Hendrick ter Brugghen St Sebastian Tended by Irene, 1625

Utrecht
Caravaggio
and Europe

17 April
to 21 July
2019
Hendrick ter Brugghen St Sebastian Tended by Irene, 1625
OPENING HOURS
TUE–WED
10:00–21:00
THU–SUN
10:00–18:00
Alte Pinakothek
Barer Straße 27 – 80333 Munich
ENTRANCE FEE
Regular/Reduced
12€/9€

What a shock

it must have been for Hendrick ter Brugghen, Gerard van Honthorst, and Dirck van Baburen, three young painters from Utrecht, when they encountered the breathtaking and unorthodox paintings of Caravaggio for the first time in Rome. Described as 'miraculous things' his works were marked by an innovative realism, striking drama, and mysterious lighting and were to influence the style of many artists from Italy, France, Spain and the Netherlands.
The exhibition, developed in collaboration with the Centraal Museum in Utrecht, shows over 70 of the most beautiful and important works of the leading ‘Caravaggisti’, including paintings by Bartolomeo Manfredi, Jusepe de Ribera, and Valentin de Boulogne and Caravaggio himself.

Artists

In 1600, Rome was the cultural centre of the world. The growing metropolis attracted artists and architects from all over Europe. Among them were the painters from Utrecht, Hendrick ter Brugghen, Gerard van Honthorst, and Dirck van Baburen. They studied the art of antiquity in the city as well as masterpieces of the Renaissance. However, their main interest was in the revolutionary innovations in the painting of their times, including, in particular, those of Michelangelo Merisi, known as Caravaggio. Caravaggio was regarded as an impassioned hothead who brought about radical change in painting with new pictorial themes, realism of a kind that had never been known before, and strong contrasts between light and dark. The many artists that flocked to Rome from all points of the compass came from a variety of cultural backgrounds. They had trained under different masters, in disparate styles and had their own personal goals and expectations of their time abroad. A total of 17 artists who sought fortune and success in Rome, and went about doing so in quite different ways, are represented at the exhibition.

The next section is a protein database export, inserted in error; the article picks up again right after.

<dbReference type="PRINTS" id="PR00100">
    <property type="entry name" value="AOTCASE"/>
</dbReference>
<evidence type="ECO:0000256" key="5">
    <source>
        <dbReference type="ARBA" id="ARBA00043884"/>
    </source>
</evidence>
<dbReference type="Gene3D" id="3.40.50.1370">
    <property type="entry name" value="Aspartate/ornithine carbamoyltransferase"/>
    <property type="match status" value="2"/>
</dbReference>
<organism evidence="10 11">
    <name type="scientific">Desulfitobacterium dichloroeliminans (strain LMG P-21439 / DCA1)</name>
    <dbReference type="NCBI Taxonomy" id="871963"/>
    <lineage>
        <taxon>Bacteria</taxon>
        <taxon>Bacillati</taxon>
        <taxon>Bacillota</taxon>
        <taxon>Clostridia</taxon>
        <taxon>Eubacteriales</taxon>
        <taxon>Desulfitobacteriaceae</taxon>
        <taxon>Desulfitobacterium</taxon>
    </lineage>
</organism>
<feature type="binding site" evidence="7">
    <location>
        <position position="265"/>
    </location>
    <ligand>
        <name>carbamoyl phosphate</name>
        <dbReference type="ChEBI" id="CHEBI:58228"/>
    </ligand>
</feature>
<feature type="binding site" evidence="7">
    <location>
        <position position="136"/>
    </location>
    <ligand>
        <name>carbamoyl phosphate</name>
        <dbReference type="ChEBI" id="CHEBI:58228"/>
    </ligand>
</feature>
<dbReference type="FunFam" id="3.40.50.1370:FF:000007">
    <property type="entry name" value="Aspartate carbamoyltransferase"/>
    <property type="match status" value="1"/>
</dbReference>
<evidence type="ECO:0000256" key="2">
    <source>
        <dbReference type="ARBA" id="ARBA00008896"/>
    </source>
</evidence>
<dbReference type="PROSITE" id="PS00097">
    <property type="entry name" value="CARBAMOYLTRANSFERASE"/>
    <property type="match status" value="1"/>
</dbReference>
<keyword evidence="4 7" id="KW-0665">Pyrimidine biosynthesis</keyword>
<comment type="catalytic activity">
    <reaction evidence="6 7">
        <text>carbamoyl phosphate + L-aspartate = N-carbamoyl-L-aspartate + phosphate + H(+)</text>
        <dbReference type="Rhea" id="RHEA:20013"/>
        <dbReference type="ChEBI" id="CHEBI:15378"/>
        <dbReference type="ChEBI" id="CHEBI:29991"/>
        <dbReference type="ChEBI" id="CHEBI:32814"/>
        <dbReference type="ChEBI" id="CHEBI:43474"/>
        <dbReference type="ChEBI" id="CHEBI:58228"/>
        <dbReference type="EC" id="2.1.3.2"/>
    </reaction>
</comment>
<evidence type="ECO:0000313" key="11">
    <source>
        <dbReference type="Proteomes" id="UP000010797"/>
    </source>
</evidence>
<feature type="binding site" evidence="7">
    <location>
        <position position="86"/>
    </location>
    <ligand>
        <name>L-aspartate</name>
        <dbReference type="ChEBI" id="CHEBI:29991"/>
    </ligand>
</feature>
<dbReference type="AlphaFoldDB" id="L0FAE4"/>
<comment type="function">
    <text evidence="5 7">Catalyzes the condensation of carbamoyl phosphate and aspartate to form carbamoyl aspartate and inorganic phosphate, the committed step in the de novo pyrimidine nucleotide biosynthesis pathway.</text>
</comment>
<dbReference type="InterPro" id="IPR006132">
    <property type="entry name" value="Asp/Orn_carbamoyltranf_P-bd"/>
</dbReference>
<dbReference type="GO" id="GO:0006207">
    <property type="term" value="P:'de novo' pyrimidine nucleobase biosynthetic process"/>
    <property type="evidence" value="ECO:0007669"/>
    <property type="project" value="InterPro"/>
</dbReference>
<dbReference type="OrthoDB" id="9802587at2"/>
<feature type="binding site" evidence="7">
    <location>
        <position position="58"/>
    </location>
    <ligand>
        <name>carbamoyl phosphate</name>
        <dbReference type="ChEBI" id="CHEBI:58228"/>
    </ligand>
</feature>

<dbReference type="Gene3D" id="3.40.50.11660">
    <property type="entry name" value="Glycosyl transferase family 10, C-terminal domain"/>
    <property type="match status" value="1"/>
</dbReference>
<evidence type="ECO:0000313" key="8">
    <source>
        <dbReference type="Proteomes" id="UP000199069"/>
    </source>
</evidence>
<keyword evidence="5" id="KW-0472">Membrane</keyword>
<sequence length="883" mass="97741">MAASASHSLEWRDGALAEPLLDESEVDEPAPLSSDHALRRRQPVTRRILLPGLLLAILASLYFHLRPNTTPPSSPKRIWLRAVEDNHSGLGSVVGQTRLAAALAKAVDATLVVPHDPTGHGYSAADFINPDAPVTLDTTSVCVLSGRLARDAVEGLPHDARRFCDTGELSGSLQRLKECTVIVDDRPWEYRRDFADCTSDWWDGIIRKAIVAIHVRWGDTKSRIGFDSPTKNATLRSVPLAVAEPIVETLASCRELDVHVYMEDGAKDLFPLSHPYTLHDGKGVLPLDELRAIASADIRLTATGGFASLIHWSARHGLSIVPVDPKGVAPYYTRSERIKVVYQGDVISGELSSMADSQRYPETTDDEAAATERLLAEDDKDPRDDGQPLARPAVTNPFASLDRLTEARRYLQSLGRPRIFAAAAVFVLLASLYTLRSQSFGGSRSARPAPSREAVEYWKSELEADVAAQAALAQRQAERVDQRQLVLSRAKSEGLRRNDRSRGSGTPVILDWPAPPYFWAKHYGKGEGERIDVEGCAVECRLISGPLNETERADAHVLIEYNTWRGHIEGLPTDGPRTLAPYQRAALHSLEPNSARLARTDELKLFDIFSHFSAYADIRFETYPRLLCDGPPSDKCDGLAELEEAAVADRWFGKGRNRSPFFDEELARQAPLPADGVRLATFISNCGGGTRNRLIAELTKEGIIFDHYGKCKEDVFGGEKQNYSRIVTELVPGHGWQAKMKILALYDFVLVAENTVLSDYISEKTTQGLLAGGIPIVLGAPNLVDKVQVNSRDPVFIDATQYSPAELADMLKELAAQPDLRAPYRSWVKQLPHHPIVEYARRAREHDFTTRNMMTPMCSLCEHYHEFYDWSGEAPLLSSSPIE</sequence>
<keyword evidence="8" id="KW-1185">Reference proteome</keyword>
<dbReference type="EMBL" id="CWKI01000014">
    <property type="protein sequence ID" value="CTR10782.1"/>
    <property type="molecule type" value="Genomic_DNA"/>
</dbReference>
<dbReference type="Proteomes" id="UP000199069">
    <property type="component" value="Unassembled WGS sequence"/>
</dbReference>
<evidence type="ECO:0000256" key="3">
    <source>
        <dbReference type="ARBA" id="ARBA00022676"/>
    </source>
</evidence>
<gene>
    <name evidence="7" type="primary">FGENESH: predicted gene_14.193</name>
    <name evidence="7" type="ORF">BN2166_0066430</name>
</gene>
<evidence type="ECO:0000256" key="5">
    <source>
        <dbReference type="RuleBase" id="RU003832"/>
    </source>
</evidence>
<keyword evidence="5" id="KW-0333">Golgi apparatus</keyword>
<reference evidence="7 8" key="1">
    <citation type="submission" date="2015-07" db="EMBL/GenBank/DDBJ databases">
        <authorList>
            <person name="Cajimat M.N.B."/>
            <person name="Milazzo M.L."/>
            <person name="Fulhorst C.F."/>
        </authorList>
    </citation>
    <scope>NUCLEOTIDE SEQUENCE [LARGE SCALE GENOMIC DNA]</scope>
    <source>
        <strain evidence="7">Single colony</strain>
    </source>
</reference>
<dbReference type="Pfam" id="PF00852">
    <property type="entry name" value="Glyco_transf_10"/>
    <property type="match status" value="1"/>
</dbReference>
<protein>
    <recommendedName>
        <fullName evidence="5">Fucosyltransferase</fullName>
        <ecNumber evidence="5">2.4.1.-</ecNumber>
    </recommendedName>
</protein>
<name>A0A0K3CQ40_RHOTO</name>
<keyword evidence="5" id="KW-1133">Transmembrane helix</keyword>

In the Exhibition: Hendrick ter Brugghen, Gerard van Honthorst, Dirck van Baburen, Caravaggio, Bartolomeo Manfredi, Valentin de Boulogne, Jusepe de Ribera, Simon Vouet, Orazio Gentileschi, Nicolas Régnier, Nicolas Tournier, Gerard Seghers, Orazio Borgianni, Giovanni Serodine, Cecco del Caravaggio, Lo Spadarino, Theodoor Rombouts

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Hendrick ter Brugghen

Hendrick ter Brugghen

1588–1629

Ter Brugghen was born the son of a senior civil servant in either The Hague or Utrecht. In Utrecht, he was a student of Abraham Bloemaert. The dates and stages of his journey to Italy are not documented; it is believed that he spent time in, among others, Rome, Naples and northern Italy. In the summer of 1614, he was verifiably in Milan, together with two fellow painters who were on their way home to the Netherlands. Ter Brugghen’s earliest extant painting was executed in Utrecht in 1616. That same year, he is already listed as a member of the Guild of St Luke and married Jacoba Verbeek. He lived in Utrecht until his death, with the exception of the years 1619 to 1621, during which he presumably made a second trip to Italy.

Gerard van Honthorst

Gerard van Honthorst

1592–1656